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Galleria degli Uffizi

text Francesca Lombardi

March 8, 2024

Cosimo I dei Medici, works and curiosities of the first Grand Duke of Tuscany

Everything you don't know about one of the protagonists of Florentine history

To mark the 450th anniversary of the death of Cosimo I dei Medici and Giorgio Vasari (1574-2024), the Municipality of Florence and MUS.E are promoting a programme of initiatives and events aimed at highlighting and raising awareness of these two important protagonists of Florentine history and their indissoluble union. The appointments are held in the Palazzo Vecchio every Saturday (at 11:30 a.m. until May 25) in the Hall of the Elements. Each week it is possible to delve into the history of one of the protagonists of Italian art: Beato Angelico (April 20), Leon Battista Alberti (April 27), Sandro Botticelli (May 4), Raphael Sanzio (May 11), Friar Filippo Lippi (May 18) and Titian Vecellio (May 25). In addition, every week until May 26, one can also participate in Guided by Giorgio Vasari, visits that take the public on a real dive into the past. The proposals cost €2.50 (residents Metropolitan City of Florence) or €5 (nonresidents Metropolitan City of Florence) in addition to the museum entrance fee. For information and reservations: or 055 2768224

Cosimo I de' Medici by Agnolo Bronzino

April 21st marks the 450th anniversary of the death of Cosimo I de’ Medici (Florence 1519-1574). A central figure in Florentine history and culture and the first Grand Duke of Tuscany, how can we not celebrate this strong and proud leader who was not fazed by his sudden rise to power at only 17 years old, following the assassination of the Duke of Florence, Alessandro de’ Medici. On the contrary: Cosimo had inherited the fighting spirit of his father and paternal grandmother, Caterina Sforza, and as soon as he was in power, he dismissed the councillors who thought they could influence him, and thus took absolute authority. Thanks to his marriage to Eleanor of Toledo, a woman as intelligent and enlightened as her husband, the Medici’s power was strengthened throughout the region, earning them a leading role in the shaping of modern Florence and Tuscany in just a few years. Patron, legislator and statesman, capable of bringing what had until then been a small regional power up to the level of the great royal courts and nations of the 16th century.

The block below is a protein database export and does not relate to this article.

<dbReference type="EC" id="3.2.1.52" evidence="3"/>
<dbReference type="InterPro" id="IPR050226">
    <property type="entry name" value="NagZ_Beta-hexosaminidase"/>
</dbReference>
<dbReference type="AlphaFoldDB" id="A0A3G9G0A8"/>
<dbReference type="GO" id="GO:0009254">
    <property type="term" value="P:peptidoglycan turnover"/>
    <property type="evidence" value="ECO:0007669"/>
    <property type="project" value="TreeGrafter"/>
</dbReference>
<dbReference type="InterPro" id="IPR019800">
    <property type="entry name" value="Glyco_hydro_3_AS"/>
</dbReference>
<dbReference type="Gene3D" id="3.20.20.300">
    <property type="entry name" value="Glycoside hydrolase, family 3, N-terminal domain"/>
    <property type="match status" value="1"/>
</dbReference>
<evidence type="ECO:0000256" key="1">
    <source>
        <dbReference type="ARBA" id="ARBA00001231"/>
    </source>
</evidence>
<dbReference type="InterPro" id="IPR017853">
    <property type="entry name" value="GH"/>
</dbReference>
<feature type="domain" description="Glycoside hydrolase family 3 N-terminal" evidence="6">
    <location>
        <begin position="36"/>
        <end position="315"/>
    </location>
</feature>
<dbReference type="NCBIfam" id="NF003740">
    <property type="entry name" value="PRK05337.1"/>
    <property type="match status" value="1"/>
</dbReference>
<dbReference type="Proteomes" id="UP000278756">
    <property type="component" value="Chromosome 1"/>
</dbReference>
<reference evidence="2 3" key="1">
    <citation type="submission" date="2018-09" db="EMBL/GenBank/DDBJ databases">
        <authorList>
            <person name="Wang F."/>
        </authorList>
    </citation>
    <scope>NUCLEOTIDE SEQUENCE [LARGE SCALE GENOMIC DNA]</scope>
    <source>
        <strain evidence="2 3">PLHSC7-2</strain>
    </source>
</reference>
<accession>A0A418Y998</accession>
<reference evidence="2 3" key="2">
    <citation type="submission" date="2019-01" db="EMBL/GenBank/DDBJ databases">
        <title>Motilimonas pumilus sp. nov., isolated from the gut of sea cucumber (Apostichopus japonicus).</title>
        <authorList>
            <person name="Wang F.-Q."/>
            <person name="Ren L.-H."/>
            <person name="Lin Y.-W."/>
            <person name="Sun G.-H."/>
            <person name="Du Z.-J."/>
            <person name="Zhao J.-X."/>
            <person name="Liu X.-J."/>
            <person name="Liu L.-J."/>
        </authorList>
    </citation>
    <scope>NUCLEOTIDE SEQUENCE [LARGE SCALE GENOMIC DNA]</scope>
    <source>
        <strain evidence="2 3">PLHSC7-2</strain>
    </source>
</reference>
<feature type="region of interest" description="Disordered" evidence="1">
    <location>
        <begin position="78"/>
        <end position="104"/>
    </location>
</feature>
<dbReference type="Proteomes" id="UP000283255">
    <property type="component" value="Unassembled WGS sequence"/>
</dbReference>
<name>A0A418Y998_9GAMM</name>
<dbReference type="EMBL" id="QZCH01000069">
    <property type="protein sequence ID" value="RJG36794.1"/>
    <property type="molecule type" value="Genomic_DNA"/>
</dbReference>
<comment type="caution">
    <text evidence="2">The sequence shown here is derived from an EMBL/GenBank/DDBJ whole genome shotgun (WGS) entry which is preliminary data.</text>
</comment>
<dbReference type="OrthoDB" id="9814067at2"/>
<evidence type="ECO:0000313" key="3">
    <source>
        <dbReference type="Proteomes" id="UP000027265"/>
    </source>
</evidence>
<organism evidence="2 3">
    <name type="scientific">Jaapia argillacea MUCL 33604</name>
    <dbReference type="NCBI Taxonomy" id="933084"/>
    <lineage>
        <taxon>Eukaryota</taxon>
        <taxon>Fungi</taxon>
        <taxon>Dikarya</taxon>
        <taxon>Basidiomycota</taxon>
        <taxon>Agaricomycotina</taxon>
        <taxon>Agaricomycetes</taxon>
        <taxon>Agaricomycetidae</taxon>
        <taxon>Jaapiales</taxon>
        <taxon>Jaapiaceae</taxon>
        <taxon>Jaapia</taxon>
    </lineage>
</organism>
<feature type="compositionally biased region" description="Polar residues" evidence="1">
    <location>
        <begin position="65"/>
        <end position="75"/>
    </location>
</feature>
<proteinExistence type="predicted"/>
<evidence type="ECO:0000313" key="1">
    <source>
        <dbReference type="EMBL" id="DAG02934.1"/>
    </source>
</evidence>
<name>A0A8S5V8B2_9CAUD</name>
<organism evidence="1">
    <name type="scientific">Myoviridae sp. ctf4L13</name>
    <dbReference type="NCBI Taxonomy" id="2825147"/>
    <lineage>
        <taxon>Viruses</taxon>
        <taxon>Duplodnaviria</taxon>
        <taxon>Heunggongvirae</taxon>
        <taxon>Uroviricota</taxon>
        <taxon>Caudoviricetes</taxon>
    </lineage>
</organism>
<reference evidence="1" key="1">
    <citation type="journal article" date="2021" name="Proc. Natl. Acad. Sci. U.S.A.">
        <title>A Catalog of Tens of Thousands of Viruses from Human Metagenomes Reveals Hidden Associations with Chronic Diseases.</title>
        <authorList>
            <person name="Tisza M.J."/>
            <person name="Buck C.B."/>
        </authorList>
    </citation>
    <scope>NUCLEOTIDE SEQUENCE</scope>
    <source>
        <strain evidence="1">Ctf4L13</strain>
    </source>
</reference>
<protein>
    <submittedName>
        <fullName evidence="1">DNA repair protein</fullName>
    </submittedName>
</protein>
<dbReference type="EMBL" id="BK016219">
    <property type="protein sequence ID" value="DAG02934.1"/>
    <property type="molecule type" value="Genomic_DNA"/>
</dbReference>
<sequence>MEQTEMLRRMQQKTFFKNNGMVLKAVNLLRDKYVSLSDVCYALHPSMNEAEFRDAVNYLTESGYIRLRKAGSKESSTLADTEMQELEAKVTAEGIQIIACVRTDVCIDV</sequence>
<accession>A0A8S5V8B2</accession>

In Tuscany, the Pater Patriae built roads, drainage systems, and seaports. He equipped many cities with fortifications and set up new garrisons, building fortresses in Siena, Arezzo and Pistoia. In Sansepolcro, he demolished all the hamlets outside the walls, preferring to strengthen the ancient city walls rather than enlarge them. He also reinforced the mediaeval defences in Pisa and Volterra and had a new city wall erected at Fivizzano to block the Apennine passes. He fortified the towns of San Piero a Sieve, Empoli, Cortona and Montecarlo a Lucca and ordered the fortress-town of Portoferraio on the island of Elba to be built from scratch.

In Florence, Cosimo I sponsored numerous works, being perhaps one of the first to understand and exploit the political power of art. His various works include the construction of the Magistrature building, which later became the Uffizi Gallery under Grand Duke Francesco I; the extension of Palazzo Pitti, which became the official residence of the grand dukes; and the completion of the Boboli Gardens. He connected his new residence with Palazzo Vecchio through the Vasari Corridor.

His court was animated by artists such as Giorgio Vasari, Agnolo Bronzino, Bartolomeo Ammannati, Benvenuto Cellini, Michelangelo Buonarroti, Francesco da Sangallo, Giambologna and Galileo Galilei. An archaeology enthusiast, he undertook research of Etruscan artefacts in Chiusi, Arezzo and other cities, bringing to light numerous objects and statues. Below are some of his most important achievements in the city.

(Here our in-depth look at the Uffizi Gallery, here our tour of the Vasari Corridor and here a focus on the Boboli Gardens).